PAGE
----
I was treated like rock royalty on my recent holiday to Singapore and Malaysia.
Everyone was at my beck and call, eager to take my sister and me around for a tour of town.
While we were in Singapore, friends and acquaintances would either sacrifice their evenings or willingly take days off so they could show us around the island nation.
In Malaysia, we were taken on road trips to a little village that was famed for its coconut shakes and relatives took us to various local cafés and restaurants round-the-clock.
Okay, I lie. No one was at our beck and call, and we had spent most of our time sheltering in one of the many mega malls that Singapore is known for, hiding from the humidity that greeted us the moment we stepped out of the building. But what struck me most about our two-week vacation was how hospitable the people were, as some of them were only friends of a friend. So there really was no reason for them to entertain my sister and me, and I wouldn’t have expected them to.
Our reason for visiting Singapore and Malaysia was because we were invited to a wedding in Malaysia, but I decided we could also use the time to call in on Singapore.
In Singapore, I had wanted to meet the fellow writers of YMI, an online youth arm of the American-based Our Daily Bread Ministries, where I have been volunteering my writing for the last two years.
Until I had arrived in Singapore, I have never actually met any of the YMI writers, and most of our correspondences were via emails.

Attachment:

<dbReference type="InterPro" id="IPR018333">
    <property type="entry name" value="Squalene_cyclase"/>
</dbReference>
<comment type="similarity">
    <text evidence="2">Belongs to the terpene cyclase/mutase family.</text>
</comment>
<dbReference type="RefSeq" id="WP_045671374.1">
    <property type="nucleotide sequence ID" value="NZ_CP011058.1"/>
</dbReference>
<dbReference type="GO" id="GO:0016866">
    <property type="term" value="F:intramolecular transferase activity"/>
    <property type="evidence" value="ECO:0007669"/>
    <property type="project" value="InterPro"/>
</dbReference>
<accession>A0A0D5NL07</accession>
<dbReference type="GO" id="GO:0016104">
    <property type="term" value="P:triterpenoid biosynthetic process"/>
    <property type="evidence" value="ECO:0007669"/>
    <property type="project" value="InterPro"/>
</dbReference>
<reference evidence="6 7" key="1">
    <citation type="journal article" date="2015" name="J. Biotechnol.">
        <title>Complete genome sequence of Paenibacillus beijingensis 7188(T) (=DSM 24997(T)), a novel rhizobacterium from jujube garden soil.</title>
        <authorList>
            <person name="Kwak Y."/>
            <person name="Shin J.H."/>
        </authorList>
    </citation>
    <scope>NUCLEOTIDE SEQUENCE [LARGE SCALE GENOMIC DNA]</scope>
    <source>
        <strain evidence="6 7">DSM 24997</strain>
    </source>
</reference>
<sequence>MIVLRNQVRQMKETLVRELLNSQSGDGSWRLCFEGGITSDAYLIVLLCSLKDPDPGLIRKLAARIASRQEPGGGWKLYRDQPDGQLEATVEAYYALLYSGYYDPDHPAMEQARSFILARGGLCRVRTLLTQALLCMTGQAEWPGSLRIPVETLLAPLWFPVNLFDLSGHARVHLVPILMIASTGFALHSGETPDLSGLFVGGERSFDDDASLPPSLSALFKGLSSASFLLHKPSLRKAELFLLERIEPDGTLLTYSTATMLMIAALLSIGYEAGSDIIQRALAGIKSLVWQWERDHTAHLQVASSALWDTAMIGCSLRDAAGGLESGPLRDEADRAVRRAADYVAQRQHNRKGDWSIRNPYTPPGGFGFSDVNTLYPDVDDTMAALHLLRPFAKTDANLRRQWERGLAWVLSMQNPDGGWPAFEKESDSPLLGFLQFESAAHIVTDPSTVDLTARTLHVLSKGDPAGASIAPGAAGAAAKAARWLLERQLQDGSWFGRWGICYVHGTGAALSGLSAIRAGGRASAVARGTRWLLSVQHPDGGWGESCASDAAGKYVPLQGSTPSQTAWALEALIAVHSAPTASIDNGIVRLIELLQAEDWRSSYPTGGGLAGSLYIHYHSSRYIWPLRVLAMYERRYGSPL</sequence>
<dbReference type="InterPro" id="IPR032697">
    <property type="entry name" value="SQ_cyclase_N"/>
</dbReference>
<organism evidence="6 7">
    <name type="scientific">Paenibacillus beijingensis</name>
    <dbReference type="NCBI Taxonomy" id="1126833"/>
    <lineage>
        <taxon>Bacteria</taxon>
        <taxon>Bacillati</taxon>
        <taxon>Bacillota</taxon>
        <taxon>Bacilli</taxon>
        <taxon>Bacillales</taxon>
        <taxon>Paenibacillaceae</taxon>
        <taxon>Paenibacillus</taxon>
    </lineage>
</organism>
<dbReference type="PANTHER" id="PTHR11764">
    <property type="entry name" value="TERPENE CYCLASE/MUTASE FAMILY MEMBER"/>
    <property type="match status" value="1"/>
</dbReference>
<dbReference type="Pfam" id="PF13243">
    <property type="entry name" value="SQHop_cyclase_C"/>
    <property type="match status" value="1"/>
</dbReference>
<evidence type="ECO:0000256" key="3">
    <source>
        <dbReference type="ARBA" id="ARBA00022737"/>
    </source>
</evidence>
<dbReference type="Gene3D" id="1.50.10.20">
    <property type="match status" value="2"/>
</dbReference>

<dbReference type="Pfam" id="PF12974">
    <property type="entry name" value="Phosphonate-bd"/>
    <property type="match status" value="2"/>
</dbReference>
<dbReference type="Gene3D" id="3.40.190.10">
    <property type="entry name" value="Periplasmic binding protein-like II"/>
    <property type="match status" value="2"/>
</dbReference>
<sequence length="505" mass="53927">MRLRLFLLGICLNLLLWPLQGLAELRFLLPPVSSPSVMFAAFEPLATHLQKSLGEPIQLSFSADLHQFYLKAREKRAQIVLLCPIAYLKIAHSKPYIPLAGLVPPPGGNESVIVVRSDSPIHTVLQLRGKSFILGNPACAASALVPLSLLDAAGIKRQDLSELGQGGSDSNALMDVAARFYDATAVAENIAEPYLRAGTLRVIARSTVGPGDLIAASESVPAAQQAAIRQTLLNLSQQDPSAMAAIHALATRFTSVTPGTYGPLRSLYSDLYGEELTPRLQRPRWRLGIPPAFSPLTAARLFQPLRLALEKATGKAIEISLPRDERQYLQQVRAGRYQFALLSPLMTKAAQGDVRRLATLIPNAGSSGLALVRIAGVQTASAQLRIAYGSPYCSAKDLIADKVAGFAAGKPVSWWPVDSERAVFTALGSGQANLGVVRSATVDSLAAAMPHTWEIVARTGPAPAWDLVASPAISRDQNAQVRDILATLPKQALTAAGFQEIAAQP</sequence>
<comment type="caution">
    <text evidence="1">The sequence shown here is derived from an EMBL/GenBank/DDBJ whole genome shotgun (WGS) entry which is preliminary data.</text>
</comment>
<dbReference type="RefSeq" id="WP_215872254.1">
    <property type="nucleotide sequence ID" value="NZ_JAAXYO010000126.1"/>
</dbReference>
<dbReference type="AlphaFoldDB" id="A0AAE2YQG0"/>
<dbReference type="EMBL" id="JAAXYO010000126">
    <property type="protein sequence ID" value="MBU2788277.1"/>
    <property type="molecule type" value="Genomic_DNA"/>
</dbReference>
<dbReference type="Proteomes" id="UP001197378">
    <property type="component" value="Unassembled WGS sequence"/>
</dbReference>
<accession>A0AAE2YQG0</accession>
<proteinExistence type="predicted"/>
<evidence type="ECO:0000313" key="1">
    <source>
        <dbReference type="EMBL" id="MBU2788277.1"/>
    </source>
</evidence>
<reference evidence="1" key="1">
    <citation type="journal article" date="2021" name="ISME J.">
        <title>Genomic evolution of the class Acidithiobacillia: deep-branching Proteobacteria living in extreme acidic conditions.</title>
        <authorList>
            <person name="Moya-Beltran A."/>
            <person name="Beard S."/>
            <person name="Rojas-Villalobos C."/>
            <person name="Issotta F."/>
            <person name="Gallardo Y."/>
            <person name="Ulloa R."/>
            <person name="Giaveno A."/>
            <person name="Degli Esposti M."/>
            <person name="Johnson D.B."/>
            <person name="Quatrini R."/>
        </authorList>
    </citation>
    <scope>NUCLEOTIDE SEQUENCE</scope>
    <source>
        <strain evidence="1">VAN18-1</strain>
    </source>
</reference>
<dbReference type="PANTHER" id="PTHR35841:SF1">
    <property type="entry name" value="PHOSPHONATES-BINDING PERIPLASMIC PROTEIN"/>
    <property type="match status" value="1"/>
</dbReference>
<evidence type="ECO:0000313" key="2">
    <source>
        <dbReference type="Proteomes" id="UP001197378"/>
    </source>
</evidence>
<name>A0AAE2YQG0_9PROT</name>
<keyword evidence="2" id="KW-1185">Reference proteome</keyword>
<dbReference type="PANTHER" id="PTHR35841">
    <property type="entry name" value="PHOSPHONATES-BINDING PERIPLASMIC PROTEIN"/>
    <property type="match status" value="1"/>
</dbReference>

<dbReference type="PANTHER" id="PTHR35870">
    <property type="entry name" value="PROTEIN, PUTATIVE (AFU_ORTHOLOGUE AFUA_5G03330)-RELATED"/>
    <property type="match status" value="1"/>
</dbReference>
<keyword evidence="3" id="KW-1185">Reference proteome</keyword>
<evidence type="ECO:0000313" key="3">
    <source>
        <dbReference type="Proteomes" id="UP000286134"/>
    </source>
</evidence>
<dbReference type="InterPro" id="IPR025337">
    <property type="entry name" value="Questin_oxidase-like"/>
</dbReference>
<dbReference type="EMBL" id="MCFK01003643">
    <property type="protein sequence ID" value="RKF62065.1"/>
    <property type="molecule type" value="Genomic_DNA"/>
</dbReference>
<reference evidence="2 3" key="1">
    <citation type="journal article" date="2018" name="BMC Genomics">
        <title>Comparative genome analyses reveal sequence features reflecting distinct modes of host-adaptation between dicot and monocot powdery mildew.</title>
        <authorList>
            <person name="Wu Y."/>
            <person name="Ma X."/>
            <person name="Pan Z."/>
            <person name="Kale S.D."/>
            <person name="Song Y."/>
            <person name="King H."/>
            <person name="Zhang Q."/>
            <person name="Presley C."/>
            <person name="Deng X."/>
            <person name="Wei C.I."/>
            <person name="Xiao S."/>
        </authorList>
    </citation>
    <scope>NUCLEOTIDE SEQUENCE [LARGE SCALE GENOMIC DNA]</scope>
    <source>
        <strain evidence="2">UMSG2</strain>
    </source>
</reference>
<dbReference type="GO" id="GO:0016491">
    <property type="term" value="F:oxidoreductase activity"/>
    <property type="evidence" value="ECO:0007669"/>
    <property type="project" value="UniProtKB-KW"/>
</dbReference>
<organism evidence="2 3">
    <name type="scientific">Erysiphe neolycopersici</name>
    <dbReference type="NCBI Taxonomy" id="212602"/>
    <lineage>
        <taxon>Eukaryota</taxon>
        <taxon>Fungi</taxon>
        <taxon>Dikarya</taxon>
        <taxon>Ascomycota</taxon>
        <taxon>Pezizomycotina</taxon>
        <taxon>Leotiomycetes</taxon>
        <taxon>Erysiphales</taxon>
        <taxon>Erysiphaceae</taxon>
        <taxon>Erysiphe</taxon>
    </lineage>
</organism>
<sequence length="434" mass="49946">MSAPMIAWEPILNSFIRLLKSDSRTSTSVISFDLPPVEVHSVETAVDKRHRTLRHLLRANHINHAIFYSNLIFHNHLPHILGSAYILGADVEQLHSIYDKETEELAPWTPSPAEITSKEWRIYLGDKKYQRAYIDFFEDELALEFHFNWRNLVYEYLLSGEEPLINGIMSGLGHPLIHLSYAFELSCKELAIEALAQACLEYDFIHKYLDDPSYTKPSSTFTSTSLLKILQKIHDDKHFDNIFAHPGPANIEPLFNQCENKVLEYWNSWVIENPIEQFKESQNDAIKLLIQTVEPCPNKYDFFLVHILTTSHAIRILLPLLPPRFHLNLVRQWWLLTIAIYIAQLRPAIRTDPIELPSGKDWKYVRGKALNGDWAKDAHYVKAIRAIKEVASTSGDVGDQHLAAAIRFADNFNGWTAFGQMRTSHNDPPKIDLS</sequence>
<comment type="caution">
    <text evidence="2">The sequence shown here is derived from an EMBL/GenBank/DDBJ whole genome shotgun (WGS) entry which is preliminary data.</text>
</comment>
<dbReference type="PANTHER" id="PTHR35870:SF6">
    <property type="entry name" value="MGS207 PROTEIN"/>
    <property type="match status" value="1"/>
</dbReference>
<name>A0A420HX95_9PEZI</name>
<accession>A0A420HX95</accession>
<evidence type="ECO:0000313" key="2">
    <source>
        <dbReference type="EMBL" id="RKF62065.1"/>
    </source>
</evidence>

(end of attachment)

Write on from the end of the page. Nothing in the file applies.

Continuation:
I was immediately overwhelmed by the kindness and generosity the team showed us, and I asked myself, “Why would anyone go out of their way to entertain strangers?”
It was a question I continued to ponder long after returning from my Southeast Asian holiday. One day, it dawned on me that that was easily one of the best ways we can extend or show our love to the people around us. The Bible encourages us to love one another (John chapter 13, verse 34), and I often think “loving one another” means tolerating annoying people and doing the odd charity donation every now and then.
However, I have now realised loving one another can also mean being a gracious host, be it to our nosey, pesky relatives or to acquaintances, connected to us via a friend of a friend of a friend—you get what I mean. Because, you see, it takes a lot of effort to be a warm and generous host. How much easier would it be to ply someone with a map and the app of a bus or train timetable, and to blather on about which tourist attraction they should or should not go to. But it requires going the extra mile to take time off work, to plan for an outing, to consider which tourist or off-the-beaten track attractions you’d like to show your visitors.
My family and I have lived in New Zealand for 16 years and over the years, we have had relatives coming to visit this beautiful country of ours. Depending on our guests’ preference, a holiday tour with the Ong family includes the stock standard trip to Rotorua, followed with a two-night stay in Taupo (but it’s only because I love Taupo and Huka Falls is simply a dream).
The Bible also says we mustn’t forget to entertain strangers as we could unknowingly be entertaining angels (Hebrews chapter 13, verse 2), and I believe this extends beyond buying lunch for a homeless person, or helping a disabled person cross the road. After all, angels can come in many forms, and it could be the next random person you have taken out on a holiday around your beautiful country.
Michele Ong is a former regional news journalist with a passion to be a voice for the marginalised and disenfranchised. Writing is as essential to her as breathing and she believes words contain life, which is to be used to inspire, inform, and influence readers. Michele attends Auckland's City Impact Church with her family on the North Shore.
Michele's previous articles may be viewed at http://www.pressserviceinternational.org/michele-ong.html